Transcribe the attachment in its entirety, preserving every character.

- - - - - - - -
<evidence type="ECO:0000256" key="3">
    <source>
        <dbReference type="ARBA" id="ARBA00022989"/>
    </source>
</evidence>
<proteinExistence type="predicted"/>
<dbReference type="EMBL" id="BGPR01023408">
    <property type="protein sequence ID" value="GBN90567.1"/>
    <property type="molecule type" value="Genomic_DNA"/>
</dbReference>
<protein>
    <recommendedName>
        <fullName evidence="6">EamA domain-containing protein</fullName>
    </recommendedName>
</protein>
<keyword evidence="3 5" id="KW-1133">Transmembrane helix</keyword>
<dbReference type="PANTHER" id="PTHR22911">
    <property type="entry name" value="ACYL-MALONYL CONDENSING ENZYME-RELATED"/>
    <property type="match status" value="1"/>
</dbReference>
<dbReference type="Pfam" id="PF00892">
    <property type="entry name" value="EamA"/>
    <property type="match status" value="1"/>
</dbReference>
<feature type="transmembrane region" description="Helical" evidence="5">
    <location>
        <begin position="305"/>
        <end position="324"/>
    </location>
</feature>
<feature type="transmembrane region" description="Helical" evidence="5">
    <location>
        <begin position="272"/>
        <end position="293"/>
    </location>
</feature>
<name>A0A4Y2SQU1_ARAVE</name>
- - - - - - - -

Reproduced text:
<evidence type="ECO:0000256" key="3">
    <source>
        <dbReference type="ARBA" id="ARBA00022989"/>
    </source>
</evidence>
<proteinExistence type="predicted"/>
<dbReference type="EMBL" id="BGPR01023408">
    <property type="protein sequence ID" value="GBN90567.1"/>
    <property type="molecule type" value="Genomic_DNA"/>
</dbReference>
<protein>
    <recommendedName>
        <fullName evidence="6">EamA domain-containing protein</fullName>
    </recommendedName>
</protein>
<keyword evidence="3 5" id="KW-1133">Transmembrane helix</keyword>
<dbReference type="PANTHER" id="PTHR22911">
    <property type="entry name" value="ACYL-MALONYL CONDENSING ENZYME-RELATED"/>
    <property type="match status" value="1"/>
</dbReference>
<dbReference type="Pfam" id="PF00892">
    <property type="entry name" value="EamA"/>
    <property type="match status" value="1"/>
</dbReference>
<feature type="transmembrane region" description="Helical" evidence="5">
    <location>
        <begin position="305"/>
        <end position="324"/>
    </location>
</feature>
<feature type="transmembrane region" description="Helical" evidence="5">
    <location>
        <begin position="272"/>
        <end position="293"/>
    </location>
</feature>
<name>A0A4Y2SQU1_ARAVE</name>